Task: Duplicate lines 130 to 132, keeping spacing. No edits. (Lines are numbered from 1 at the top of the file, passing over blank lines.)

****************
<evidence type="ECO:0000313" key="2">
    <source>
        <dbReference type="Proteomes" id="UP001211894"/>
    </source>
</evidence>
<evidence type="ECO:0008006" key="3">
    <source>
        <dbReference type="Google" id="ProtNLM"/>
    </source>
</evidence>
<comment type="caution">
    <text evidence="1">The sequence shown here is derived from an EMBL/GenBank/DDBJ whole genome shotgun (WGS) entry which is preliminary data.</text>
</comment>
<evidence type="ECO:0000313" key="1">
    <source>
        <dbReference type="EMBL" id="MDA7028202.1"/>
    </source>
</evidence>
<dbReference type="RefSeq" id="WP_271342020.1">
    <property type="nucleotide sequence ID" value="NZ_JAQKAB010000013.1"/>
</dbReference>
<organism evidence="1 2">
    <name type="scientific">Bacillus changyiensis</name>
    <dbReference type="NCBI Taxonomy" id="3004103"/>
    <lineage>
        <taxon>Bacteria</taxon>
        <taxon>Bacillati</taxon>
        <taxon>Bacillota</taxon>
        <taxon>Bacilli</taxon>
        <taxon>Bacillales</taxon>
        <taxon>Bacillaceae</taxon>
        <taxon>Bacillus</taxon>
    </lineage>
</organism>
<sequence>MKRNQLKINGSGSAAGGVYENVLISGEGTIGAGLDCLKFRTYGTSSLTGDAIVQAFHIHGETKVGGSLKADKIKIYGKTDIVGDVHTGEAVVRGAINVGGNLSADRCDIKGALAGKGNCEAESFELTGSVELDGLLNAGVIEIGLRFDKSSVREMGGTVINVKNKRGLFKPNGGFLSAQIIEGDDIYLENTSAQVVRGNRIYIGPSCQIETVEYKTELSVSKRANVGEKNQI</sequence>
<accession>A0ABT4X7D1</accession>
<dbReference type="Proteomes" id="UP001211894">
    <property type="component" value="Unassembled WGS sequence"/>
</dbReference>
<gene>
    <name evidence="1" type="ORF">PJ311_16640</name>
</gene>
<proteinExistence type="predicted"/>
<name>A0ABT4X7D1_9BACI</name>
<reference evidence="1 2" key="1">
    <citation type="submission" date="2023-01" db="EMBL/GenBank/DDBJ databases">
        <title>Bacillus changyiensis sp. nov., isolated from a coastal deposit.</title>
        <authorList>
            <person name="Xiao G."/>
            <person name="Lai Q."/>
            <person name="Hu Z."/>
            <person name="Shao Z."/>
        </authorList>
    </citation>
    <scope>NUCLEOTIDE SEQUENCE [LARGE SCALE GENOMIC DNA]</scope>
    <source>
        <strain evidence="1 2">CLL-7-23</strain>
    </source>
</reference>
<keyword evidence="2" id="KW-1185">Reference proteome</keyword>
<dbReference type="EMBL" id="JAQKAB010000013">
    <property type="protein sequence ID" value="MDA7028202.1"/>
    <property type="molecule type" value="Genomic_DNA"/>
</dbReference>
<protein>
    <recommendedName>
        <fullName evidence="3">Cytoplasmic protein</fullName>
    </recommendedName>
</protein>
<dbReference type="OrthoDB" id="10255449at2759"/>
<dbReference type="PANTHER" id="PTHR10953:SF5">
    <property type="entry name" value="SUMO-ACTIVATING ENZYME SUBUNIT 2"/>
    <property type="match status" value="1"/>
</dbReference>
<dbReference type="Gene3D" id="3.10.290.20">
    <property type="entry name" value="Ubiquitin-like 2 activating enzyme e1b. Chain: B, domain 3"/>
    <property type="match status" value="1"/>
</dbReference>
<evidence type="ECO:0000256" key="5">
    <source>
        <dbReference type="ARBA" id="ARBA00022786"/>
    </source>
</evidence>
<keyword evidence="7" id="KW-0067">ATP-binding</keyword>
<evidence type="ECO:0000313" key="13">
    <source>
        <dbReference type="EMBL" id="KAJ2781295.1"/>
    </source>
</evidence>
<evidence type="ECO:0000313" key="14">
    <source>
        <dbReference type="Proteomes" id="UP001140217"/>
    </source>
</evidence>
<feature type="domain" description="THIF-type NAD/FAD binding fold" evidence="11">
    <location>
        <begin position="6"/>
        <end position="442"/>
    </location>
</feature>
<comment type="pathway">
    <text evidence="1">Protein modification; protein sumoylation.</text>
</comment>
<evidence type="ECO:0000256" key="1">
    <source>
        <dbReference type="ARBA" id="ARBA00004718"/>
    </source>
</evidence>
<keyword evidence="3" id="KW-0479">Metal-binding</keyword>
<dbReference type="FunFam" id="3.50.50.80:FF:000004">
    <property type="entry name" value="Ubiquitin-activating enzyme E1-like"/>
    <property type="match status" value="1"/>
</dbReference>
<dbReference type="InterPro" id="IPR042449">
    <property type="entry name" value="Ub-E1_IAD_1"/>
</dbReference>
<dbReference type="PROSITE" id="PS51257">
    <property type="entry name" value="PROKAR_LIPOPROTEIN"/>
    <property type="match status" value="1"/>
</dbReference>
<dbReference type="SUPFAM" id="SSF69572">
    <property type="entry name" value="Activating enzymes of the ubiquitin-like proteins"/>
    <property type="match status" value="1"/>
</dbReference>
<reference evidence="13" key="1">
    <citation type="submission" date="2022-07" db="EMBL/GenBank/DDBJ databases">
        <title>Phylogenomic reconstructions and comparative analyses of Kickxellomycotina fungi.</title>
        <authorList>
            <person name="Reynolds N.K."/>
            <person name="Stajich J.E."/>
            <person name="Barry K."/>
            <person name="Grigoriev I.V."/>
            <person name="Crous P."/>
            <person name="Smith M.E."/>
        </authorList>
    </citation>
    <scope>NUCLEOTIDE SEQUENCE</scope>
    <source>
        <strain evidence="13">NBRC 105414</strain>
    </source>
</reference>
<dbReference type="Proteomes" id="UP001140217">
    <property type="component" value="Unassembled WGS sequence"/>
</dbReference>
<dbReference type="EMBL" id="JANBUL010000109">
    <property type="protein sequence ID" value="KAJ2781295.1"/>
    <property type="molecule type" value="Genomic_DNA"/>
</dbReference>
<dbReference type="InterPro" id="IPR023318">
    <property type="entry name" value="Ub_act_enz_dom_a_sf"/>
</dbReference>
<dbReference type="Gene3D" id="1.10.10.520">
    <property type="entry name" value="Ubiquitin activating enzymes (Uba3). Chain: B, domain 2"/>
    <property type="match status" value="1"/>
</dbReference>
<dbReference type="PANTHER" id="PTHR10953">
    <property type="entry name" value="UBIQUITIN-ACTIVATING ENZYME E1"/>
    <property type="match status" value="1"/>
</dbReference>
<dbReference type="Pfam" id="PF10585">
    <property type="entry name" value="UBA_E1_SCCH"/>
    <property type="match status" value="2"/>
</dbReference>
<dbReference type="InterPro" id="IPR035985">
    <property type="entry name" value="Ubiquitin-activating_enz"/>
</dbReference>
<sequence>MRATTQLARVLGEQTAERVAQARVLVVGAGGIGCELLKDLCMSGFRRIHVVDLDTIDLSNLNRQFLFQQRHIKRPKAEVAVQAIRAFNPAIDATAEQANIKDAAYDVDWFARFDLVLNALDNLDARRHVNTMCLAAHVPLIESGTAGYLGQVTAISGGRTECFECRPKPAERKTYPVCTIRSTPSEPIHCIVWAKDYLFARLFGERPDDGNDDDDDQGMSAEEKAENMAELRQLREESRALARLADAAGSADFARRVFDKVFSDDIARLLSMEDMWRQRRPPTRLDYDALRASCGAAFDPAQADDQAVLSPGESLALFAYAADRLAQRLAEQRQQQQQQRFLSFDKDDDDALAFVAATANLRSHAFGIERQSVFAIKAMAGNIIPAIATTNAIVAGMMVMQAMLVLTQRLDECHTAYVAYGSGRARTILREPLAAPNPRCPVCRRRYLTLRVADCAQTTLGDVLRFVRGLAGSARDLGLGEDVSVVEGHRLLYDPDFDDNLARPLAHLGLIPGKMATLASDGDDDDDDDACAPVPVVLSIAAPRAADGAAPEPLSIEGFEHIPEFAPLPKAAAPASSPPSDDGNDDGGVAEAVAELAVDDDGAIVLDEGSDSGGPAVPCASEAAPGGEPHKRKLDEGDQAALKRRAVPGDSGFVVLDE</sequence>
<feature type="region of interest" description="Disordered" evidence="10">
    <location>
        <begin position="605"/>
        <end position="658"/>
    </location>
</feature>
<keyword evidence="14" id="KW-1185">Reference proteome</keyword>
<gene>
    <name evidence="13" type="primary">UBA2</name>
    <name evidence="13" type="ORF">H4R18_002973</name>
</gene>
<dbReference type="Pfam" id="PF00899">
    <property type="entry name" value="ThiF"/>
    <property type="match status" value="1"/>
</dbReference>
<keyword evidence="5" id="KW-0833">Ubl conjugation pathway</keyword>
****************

            <person name="Stajich J.E."/>
            <person name="Barry K."/>
            <person name="Grigoriev I.V."/>